Led Zeppelin 2 @ Paradise Rock Lounge
It was right in the middle of “Dazed and Confused” that I realized what it felt like to attend a Led Zeppelin concert. The only difference was that these guys were not the original members of the band. I couldn’t tell however, because they looked exactly like the original members during the time in which they created their following. Unless Led Zeppelin played at Paradise Rock Lounge back in the day, there was no other distinction. Did that actually happen?
It was the culmination of Kulp’s 30th birthday celebrations. His girlfriend and roommates put all the bells and whistles on what I can only call a frenetic pleasure-fest of the senses. Before I knew it, I was drinking J&B straight, licking gobs of chocolate alcohol-infused whip cream off my two, good fingers, and sampling bits of a Lincoln-log, fried Philly Cheesesteak abomination, better known as “The Kulp.” It’s due to appear on http://www.thisiswhyyourefat.com/ any day now.
The night sped up when I half-ran from Cambridge Terrace to Paradise Rock with J-Lew. We thought we were late, but the show had not started. Typical. People got there within minutes of us, and it eventually turned into the apex of everyone’s night. Opening with “Rock and Roll” was the most appropriate entrance, testing the limits of everyone’s expectations. I was right there, two layers away from the stage, leaning in and taking a glimpse of the moments felt by millions across time and space.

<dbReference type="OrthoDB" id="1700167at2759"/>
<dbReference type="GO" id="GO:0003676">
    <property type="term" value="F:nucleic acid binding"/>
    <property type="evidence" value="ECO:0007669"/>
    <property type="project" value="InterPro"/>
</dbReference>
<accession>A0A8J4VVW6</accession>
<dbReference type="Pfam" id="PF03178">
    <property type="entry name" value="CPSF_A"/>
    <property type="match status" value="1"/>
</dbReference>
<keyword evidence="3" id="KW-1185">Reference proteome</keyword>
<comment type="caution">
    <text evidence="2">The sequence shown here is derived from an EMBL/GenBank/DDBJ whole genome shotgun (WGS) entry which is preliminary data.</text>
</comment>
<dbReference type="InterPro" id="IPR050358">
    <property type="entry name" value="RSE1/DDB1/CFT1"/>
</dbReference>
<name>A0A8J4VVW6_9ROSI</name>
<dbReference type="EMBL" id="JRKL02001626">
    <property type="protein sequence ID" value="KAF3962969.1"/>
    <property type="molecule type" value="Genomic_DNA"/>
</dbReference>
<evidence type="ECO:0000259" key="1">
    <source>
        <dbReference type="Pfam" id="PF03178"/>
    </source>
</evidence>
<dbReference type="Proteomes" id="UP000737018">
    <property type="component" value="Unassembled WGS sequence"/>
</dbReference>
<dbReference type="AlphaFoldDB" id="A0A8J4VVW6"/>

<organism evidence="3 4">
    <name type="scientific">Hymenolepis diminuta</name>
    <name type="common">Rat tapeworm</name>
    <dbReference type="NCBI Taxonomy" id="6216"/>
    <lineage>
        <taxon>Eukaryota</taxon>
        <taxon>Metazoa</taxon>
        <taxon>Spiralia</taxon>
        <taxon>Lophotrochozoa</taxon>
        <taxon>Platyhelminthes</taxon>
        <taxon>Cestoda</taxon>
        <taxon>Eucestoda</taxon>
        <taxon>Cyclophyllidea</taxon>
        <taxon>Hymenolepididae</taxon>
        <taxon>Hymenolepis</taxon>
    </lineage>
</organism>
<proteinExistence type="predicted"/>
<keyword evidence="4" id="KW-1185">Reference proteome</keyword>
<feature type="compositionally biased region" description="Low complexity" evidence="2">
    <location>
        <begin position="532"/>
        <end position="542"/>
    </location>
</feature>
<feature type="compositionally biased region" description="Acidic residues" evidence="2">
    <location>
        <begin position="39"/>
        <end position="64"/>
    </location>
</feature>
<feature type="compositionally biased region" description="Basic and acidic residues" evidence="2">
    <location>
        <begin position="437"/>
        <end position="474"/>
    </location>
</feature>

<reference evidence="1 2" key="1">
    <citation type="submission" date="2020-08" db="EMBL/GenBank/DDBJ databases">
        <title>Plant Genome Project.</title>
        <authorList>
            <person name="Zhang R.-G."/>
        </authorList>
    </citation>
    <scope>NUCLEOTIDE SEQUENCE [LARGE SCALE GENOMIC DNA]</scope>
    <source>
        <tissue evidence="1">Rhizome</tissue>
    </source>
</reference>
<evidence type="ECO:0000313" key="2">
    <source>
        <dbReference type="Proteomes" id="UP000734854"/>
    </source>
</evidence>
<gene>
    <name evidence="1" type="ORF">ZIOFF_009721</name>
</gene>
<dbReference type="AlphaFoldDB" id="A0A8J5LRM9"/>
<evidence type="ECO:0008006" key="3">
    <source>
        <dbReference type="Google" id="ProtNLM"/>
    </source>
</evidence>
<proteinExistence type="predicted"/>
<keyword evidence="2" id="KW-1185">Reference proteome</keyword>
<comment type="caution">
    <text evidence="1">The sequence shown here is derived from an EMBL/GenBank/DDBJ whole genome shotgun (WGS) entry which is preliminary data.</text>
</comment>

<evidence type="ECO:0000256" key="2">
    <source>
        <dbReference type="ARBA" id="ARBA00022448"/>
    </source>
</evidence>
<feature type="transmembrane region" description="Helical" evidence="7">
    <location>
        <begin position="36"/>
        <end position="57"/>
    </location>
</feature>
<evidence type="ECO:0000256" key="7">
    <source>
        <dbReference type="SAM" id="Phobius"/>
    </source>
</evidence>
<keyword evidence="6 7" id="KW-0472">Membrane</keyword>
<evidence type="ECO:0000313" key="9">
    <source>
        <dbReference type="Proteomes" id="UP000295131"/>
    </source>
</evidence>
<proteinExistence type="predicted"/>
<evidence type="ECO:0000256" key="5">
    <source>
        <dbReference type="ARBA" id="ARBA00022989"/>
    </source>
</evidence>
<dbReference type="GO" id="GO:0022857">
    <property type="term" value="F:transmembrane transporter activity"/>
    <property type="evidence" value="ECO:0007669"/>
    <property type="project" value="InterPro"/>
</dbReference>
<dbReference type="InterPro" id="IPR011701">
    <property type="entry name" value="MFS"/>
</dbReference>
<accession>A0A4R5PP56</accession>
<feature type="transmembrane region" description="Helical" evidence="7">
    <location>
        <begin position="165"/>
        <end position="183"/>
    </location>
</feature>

At first, the levels were out of whack. The rock was too much, and the mixers had to find a balance before people’s head’s exploded, before “Dazed and Confused” turned up. I rocked at that point, screaming “Go!!” and “Yeah!!” while the band jammed on. Then they played “Since I’ve Been Loving You,” and there was a moment in the confusion when I truly felt unlike any other. They played “Stairway to Heaven,” and it felt like the lighter in my hand was my soul, burning out in satisfaction. It made me think the end was near, and then they gave me more.
I lost sight of my friends when the band finished their second set. I stayed to buy a t-shirt and talk to the roadie selling swag. It turned out the band wasn’t finished. They came back and played a two-song encore to a reasonably smaller crowd. One of the songs was “Moby Dick,” and an outrageous drum solo ensued for close to five minutes. When the show was over, they talked with the few people remaining, including myself, about the nature of their cover band, and the intimate relationship they have with the music and the era. Almost like a religious mission, they tour the country, spreading the word of one of classic rock’s greatest acts.
I bled from the hand, not realizing it until the lights came on. The rich, red coagulation on my index finger only enthused feelings of rebellion and rock, and when the roadie made me aware of it, I wrapped it up in the newly-purchased tour shirt. After the show, the band members were nice enough to sign it, impressed and concerned about the blood stains I proudly presented. I unfortunately had to wash the shirt, but the memory, much like the song, remains the same.